The problem is that approximately 80-90% of people in San Diego rent. If you’re renting a house in a neighborhood, the chances are probably pretty good that you’ll have a recycle bin provided, however if you’re like me and you live in a complex, you’ll more than likely have a dumpster only.

So once again, the city misses the boat. Recycling isn’t mandatory, and apartment owners probably choose to have only a dumpster because it’s the cheapest solution. So yet again, a place where you could make a fairly big difference, where the population density is highest, they’re not doing it.

I myself keep […]

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Are business ethics gone these days?

Saturday, July 8th, 2006

I know there are some business owners who take their responsibility seriously. Meaning they are interested in more than making a quick buck.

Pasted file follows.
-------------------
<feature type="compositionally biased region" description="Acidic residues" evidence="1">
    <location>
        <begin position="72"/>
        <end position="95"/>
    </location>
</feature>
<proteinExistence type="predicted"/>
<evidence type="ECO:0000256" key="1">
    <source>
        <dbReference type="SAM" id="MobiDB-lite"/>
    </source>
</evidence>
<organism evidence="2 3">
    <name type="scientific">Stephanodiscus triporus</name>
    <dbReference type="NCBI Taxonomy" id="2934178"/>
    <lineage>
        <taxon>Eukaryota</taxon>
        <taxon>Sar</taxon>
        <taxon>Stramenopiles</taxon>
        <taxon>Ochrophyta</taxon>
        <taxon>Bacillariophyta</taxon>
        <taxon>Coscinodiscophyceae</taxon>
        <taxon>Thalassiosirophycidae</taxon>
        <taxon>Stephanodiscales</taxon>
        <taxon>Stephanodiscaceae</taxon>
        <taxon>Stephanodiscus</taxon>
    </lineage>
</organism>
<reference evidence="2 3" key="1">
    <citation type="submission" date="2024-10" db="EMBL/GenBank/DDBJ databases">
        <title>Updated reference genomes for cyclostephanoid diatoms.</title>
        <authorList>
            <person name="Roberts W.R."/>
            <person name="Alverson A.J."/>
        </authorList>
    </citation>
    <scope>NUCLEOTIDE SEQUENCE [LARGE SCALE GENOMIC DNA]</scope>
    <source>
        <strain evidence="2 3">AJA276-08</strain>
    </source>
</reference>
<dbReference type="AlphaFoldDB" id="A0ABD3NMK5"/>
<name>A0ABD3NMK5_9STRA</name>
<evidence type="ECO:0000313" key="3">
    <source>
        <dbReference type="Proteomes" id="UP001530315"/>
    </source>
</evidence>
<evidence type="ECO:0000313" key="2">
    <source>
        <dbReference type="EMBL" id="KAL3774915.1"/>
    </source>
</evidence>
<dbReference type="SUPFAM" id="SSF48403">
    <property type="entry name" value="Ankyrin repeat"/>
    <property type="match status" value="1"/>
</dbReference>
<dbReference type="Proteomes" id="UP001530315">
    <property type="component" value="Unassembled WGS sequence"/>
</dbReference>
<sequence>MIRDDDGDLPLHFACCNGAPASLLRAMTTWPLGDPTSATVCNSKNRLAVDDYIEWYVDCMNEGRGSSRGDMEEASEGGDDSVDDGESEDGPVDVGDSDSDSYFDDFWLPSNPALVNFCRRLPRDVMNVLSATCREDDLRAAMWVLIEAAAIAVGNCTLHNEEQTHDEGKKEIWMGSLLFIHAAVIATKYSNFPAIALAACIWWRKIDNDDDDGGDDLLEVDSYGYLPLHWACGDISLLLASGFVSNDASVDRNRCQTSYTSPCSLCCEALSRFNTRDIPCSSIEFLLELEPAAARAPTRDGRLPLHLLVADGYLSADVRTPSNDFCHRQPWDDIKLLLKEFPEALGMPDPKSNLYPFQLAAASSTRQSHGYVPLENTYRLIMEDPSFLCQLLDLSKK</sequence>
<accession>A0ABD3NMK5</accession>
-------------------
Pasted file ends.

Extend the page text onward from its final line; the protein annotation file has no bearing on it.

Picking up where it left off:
There are many people who want to make a difference, people who recycle, people who make environmentally responsible decisions, etc. But businesses are where the real difference can be made. Unfortunately, most business decisions are based on dollars and cents. Meaning buying things for the cheapest cost, regardless of how they were produced, where they were made, if they are sustainable, etc.

It is frustrating, because if big business (or even small business) got behind these ideas, a real positive change could occur. Unfortunately, it’s only a very small percentage who think like this. And even more unfortunately, small business owners who may make the “right” decision, have to make the wrong one because cost is truly a major concern.

More people of power need to start thinking in a sustainable way.

Riding the city bus in San Diego – mixed feelings

Thursday, June 22nd, 2006